CARACAS/HOUSTON, Oct 11 (Reuters) - The exit of Malaysian and Russian partners from key oil projects in Venezuela points to long-running disputes that could force out other companies, even as the government talks up its efforts to develop the huge Orinoco extra heavy crude belt.
For years, state oil company PDVSA has made it the responsibility of its partners in about 40 joint ventures to boost stagnant national production of around 3 million barrels per day, at times threatening to take away their licenses or stop them repatriating dividend payments.
Those often fraught relationships are essential for the OPEC nation’s vital oil industry. Future growth hinges on a string of ambitious projects in the Orinoco, one of the planet’s last largely-untapped major crude reserves.
Russia’s second-biggest oil producer Lukoil said this month it wants to sell its Orinoco stake, just weeks after Malaysia’s state oil company Petronas said it was quitting one of the biggest projects.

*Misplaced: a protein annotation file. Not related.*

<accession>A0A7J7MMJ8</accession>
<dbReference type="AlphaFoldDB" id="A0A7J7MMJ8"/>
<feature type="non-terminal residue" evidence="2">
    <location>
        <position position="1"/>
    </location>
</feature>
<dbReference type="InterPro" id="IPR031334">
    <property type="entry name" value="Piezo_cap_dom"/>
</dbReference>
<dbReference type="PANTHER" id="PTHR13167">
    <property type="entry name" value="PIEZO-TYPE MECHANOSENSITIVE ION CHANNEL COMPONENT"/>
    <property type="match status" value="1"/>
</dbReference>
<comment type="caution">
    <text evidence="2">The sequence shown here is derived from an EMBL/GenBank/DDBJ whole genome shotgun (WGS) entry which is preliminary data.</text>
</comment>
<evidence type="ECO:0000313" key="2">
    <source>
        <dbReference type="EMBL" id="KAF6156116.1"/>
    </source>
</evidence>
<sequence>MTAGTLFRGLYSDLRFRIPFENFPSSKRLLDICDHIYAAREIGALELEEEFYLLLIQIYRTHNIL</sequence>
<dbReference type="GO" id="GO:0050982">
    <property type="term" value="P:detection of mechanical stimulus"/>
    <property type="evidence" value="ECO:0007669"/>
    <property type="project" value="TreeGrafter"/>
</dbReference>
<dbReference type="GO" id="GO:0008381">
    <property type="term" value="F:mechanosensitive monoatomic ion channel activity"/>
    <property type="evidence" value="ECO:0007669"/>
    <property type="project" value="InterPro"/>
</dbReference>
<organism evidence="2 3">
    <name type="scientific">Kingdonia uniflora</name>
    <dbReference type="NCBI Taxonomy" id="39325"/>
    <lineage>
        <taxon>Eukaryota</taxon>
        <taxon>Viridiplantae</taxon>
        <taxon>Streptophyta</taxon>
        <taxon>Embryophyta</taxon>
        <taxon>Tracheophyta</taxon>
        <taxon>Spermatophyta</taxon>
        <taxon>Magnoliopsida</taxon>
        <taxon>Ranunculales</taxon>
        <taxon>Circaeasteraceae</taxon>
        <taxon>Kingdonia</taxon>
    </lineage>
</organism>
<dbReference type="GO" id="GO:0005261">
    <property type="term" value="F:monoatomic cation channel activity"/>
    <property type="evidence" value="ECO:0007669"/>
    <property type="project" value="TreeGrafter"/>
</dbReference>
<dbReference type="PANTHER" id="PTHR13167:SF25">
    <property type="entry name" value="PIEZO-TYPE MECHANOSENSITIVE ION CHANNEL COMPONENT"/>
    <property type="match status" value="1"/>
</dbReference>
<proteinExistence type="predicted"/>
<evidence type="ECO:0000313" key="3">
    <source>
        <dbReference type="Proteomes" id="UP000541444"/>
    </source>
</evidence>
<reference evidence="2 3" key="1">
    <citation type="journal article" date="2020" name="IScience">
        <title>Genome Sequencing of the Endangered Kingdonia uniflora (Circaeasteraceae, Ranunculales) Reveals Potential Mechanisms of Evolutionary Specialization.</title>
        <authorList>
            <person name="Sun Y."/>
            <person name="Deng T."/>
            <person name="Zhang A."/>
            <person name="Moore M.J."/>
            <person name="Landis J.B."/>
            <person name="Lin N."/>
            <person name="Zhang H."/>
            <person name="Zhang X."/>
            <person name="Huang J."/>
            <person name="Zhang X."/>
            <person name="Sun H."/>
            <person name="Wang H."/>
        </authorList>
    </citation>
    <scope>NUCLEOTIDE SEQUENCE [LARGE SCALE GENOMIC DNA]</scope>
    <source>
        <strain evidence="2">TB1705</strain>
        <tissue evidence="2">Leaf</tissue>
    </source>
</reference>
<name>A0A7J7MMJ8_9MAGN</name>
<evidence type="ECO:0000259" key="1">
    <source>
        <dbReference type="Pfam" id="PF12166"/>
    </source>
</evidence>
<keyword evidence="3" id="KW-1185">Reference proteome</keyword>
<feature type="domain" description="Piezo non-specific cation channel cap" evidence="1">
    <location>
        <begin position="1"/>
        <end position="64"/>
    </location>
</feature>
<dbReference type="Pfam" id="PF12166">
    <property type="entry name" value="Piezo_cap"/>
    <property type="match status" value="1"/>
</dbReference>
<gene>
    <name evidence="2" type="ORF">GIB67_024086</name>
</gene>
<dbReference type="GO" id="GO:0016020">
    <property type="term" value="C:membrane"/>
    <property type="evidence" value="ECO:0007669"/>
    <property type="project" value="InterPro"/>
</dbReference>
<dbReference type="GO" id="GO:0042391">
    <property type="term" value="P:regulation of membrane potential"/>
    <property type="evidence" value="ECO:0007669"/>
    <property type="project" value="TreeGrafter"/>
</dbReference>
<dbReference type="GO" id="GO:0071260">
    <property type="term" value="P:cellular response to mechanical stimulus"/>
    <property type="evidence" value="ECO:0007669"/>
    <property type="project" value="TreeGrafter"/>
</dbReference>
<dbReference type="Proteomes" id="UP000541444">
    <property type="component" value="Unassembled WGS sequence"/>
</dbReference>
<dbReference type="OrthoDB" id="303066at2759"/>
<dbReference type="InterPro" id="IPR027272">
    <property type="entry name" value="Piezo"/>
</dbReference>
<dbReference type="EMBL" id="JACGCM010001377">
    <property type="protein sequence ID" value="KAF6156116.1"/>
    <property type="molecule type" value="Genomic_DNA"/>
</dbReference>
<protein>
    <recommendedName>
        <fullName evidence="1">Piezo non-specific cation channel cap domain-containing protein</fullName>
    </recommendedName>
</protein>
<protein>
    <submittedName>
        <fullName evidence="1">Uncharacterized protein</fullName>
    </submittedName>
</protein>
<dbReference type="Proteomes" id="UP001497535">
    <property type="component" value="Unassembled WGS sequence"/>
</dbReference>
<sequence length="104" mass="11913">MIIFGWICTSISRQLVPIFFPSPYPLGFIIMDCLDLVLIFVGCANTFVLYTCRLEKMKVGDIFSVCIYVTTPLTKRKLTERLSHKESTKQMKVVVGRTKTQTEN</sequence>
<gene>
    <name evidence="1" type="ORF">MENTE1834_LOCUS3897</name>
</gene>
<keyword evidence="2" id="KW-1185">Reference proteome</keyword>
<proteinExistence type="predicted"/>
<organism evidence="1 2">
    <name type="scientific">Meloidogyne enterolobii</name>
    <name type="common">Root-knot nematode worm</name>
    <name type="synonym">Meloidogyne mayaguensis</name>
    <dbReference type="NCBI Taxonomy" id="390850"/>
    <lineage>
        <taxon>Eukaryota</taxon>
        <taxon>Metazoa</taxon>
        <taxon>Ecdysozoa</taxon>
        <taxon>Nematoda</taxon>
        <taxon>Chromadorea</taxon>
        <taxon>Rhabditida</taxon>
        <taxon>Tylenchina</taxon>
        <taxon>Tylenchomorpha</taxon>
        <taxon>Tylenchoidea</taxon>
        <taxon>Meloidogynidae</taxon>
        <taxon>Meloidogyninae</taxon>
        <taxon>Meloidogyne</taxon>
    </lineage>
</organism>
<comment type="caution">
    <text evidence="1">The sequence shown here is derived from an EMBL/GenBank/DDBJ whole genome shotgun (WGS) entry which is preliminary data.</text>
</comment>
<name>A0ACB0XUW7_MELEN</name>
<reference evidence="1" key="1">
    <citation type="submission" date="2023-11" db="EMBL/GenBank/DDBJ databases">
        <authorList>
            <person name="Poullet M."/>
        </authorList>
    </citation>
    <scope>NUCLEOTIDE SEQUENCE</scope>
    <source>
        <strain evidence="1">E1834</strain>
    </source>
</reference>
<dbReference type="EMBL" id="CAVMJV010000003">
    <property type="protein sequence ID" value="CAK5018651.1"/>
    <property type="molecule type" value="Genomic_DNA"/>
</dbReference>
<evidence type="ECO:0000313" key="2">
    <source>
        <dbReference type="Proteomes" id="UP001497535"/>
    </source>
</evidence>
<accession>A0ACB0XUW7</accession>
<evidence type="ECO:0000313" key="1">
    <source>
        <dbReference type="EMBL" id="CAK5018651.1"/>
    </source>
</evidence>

Senior sources close to the deals said both companies were fed up of repeated disagreements with PDVSA and the government.
The sources also said export income from early production at key projects went to the state oil company, instead of the joint ventures - adding to partners’ cash flow problems.
The private companies that remain, which include U.S. major Chevron and Spain’s Repsol, have tough choices to make. Various sources at Orinoco joint ventures said PDVSA refused their repeated requests that it relax its conditions.
“There are companies which have decided to be in Venezuela with a long term vision. There are others whose presence depends strictly on the cash flow they get from the country,” said Luisa Palacios, analyst at Medley Global Advisors in New York.
“Their projects in Venezuela compete with their others, especially under a scenario where oil prices don’t guarantee a clear return on investment.”
PDVSA did not respond to questions from Reuters about its dealings with foreign companies in the Orinoco. Despite the recent departures, top officials are seldom anything but upbeat about the area’s long term appeal.
Petroleum Minister Rafael Ramirez said this week that new output from the Orinoco meant Venezuela expects to produce a total of 4 million bpd in 2014 - a huge, and unlikely, leap from today.